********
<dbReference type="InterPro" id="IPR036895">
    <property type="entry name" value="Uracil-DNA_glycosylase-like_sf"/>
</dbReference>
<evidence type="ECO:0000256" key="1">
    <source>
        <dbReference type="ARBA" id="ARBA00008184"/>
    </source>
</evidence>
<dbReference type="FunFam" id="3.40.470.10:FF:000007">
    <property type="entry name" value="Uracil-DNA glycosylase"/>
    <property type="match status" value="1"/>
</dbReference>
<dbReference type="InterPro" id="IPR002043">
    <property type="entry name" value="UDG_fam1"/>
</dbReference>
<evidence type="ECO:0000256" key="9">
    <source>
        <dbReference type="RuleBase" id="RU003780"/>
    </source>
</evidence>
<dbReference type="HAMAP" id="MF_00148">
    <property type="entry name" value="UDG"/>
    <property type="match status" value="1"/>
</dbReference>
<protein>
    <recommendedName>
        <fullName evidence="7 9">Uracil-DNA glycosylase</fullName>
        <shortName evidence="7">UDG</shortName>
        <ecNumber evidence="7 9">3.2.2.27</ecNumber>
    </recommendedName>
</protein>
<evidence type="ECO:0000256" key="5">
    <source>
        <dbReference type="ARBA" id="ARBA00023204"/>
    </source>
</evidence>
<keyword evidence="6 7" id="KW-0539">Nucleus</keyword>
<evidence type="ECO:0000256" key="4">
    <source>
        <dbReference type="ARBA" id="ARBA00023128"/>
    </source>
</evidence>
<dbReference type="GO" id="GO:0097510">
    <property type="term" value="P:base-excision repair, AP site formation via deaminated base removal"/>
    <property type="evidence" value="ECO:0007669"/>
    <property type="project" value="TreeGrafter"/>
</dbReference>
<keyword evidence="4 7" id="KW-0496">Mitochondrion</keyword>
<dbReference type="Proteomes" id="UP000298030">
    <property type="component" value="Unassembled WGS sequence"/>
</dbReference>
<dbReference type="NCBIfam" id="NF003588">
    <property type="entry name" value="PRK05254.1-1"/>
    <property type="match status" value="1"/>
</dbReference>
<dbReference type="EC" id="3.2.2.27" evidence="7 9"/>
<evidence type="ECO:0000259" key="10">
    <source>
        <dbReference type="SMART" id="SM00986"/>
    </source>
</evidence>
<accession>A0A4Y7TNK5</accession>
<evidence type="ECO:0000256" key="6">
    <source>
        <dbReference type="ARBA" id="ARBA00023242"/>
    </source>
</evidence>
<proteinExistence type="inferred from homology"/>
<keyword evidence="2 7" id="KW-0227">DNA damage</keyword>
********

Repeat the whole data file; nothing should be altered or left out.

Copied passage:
<dbReference type="InterPro" id="IPR036895">
    <property type="entry name" value="Uracil-DNA_glycosylase-like_sf"/>
</dbReference>
<evidence type="ECO:0000256" key="1">
    <source>
        <dbReference type="ARBA" id="ARBA00008184"/>
    </source>
</evidence>
<dbReference type="FunFam" id="3.40.470.10:FF:000007">
    <property type="entry name" value="Uracil-DNA glycosylase"/>
    <property type="match status" value="1"/>
</dbReference>
<dbReference type="InterPro" id="IPR002043">
    <property type="entry name" value="UDG_fam1"/>
</dbReference>
<evidence type="ECO:0000256" key="9">
    <source>
        <dbReference type="RuleBase" id="RU003780"/>
    </source>
</evidence>
<dbReference type="HAMAP" id="MF_00148">
    <property type="entry name" value="UDG"/>
    <property type="match status" value="1"/>
</dbReference>
<protein>
    <recommendedName>
        <fullName evidence="7 9">Uracil-DNA glycosylase</fullName>
        <shortName evidence="7">UDG</shortName>
        <ecNumber evidence="7 9">3.2.2.27</ecNumber>
    </recommendedName>
</protein>
<evidence type="ECO:0000256" key="5">
    <source>
        <dbReference type="ARBA" id="ARBA00023204"/>
    </source>
</evidence>
<keyword evidence="6 7" id="KW-0539">Nucleus</keyword>
<evidence type="ECO:0000256" key="4">
    <source>
        <dbReference type="ARBA" id="ARBA00023128"/>
    </source>
</evidence>
<dbReference type="GO" id="GO:0097510">
    <property type="term" value="P:base-excision repair, AP site formation via deaminated base removal"/>
    <property type="evidence" value="ECO:0007669"/>
    <property type="project" value="TreeGrafter"/>
</dbReference>
<keyword evidence="4 7" id="KW-0496">Mitochondrion</keyword>
<dbReference type="Proteomes" id="UP000298030">
    <property type="component" value="Unassembled WGS sequence"/>
</dbReference>
<dbReference type="NCBIfam" id="NF003588">
    <property type="entry name" value="PRK05254.1-1"/>
    <property type="match status" value="1"/>
</dbReference>
<dbReference type="EC" id="3.2.2.27" evidence="7 9"/>
<evidence type="ECO:0000259" key="10">
    <source>
        <dbReference type="SMART" id="SM00986"/>
    </source>
</evidence>
<accession>A0A4Y7TNK5</accession>
<evidence type="ECO:0000256" key="6">
    <source>
        <dbReference type="ARBA" id="ARBA00023242"/>
    </source>
</evidence>
<proteinExistence type="inferred from homology"/>
<keyword evidence="2 7" id="KW-0227">DNA damage</keyword>